Totals between the two levels: 11-2, 1.91 ERA, 121 strikeouts in 113 innings.  I’d say he was ready for The Show.

Now Pitching For The Texas Rangers…

Neftali Feliz throws really, really hard.

Lots of pitchers throw really, really hard these days, but Feliz seemed to evoke a different feeling than most during his major league debut on Monday.  The 21-year-old Dominican came on to start the sixth inning with the Rangers leading, 1-0, and promptly struck out the first four batters he faced en route to two perfect innings of relief.  His fastball crossed into triple digits several times, topping out at 101 MPH on the final pitch of his outing.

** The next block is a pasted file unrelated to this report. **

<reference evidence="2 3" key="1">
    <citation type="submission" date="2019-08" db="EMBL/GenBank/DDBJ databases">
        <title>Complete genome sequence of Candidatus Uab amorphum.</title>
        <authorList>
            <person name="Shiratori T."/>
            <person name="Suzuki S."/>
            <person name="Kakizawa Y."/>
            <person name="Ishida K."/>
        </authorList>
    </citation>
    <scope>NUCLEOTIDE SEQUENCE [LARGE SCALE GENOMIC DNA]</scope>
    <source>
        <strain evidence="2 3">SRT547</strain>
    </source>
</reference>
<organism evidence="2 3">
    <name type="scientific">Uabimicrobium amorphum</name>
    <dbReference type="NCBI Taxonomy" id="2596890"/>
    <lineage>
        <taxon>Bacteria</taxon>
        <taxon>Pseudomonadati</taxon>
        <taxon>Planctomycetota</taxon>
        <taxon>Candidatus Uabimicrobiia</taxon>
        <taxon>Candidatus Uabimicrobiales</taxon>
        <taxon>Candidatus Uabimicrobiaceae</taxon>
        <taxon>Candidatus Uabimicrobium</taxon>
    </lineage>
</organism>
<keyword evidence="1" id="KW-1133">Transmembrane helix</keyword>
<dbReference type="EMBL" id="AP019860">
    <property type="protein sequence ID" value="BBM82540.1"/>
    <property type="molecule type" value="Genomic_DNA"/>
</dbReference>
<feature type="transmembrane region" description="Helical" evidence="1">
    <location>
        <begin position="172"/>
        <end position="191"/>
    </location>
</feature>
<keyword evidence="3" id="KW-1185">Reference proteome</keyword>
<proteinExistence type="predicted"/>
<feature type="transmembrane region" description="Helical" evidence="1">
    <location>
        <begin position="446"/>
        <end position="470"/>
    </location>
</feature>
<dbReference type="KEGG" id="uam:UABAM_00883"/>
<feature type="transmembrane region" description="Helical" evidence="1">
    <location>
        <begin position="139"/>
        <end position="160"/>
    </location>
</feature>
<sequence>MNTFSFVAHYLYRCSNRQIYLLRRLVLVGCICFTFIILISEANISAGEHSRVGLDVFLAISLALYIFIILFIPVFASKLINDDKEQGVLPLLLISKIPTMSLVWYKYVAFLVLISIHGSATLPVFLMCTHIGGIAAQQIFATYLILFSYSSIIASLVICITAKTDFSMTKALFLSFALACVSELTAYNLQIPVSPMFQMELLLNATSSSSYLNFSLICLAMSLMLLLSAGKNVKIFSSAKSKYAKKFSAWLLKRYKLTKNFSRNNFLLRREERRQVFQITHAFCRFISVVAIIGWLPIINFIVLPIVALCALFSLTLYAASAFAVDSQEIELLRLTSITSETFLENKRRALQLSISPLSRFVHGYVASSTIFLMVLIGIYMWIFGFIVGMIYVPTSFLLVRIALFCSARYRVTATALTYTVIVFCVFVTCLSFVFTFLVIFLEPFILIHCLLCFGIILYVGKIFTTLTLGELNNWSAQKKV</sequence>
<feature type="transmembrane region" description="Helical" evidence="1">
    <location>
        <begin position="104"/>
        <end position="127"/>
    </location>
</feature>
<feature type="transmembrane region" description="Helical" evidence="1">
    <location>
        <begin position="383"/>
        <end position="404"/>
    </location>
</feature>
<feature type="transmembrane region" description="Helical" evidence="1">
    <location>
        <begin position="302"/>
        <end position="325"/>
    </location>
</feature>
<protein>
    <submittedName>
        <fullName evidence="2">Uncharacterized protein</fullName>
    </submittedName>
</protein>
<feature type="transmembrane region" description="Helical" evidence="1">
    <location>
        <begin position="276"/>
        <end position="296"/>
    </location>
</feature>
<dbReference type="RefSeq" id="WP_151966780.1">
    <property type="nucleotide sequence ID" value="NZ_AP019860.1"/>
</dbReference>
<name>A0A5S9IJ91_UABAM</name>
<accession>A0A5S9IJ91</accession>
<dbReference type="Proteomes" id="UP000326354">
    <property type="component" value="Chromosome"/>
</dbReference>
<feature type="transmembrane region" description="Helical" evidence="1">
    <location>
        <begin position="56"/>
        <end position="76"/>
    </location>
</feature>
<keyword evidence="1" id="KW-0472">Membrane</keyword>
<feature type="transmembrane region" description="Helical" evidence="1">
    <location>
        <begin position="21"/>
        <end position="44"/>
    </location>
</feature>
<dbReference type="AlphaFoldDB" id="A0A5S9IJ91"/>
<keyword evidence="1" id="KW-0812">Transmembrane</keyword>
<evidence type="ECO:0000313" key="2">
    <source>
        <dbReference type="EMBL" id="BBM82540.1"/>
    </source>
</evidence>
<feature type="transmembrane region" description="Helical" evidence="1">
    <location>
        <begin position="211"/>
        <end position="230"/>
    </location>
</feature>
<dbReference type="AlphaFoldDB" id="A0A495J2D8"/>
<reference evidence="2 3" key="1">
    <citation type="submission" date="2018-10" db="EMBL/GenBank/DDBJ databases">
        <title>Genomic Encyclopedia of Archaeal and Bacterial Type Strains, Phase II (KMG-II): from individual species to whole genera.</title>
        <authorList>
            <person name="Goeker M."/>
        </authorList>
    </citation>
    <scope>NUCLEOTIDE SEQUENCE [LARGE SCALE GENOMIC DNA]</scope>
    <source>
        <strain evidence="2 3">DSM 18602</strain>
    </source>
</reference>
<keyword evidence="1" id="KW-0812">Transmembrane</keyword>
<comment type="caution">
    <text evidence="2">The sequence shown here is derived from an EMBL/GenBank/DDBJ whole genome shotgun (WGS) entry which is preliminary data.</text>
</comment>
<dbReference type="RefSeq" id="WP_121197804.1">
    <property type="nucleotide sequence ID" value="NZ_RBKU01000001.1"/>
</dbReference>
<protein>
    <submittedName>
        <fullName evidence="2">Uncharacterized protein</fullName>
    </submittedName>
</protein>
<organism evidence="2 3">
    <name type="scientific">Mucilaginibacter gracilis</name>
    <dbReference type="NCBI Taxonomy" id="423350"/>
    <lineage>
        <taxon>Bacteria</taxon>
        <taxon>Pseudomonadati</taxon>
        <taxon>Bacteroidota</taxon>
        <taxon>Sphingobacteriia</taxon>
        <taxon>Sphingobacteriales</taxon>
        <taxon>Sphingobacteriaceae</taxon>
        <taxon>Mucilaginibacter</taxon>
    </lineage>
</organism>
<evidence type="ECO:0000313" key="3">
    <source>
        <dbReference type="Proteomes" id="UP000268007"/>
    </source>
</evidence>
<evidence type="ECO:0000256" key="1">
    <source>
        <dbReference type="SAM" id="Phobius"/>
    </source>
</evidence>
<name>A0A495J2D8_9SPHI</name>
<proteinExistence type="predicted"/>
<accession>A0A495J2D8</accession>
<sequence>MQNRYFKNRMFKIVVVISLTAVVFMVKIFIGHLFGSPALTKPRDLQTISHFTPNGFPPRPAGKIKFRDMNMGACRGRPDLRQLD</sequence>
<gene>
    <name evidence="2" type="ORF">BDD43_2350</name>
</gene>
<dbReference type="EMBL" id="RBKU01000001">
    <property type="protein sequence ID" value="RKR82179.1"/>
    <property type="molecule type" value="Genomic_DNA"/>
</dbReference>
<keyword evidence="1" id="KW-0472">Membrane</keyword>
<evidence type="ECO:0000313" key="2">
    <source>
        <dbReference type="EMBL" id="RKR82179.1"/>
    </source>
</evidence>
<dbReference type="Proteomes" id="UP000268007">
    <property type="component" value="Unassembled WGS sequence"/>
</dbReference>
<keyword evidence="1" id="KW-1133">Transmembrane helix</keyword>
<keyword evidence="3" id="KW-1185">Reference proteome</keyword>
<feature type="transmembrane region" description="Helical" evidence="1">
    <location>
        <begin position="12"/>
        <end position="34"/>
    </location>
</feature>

According to that link above, however, the best part of Feliz’s performance was his off-speed stuff, which nobody could quite identify beyond, “It looked really hard to hit.”

Feliz’s stellar debut leaves just two preseason Top Ten prospects – Atlanta’s Jason Heyward and San Francisco’s Madison Bumgarner – without major league experience.

Now Pitching For The Baltimore Orioles…

As a Red Sox fan, last year’s version of the Tampa Bay Rays scared me from the start. Young and talented in all aspects of the game, they had the look of a team that could expect to contend in the division for years to come.

I hate to say it, but the Orioles are starting to engender some of the same feelings. They already have an offense filled with up-and-coming stars (Nick Markakis, Adam Jones, Nolan Reimold, Matt Weiters) and the pitching staff is also young, with more help on the way.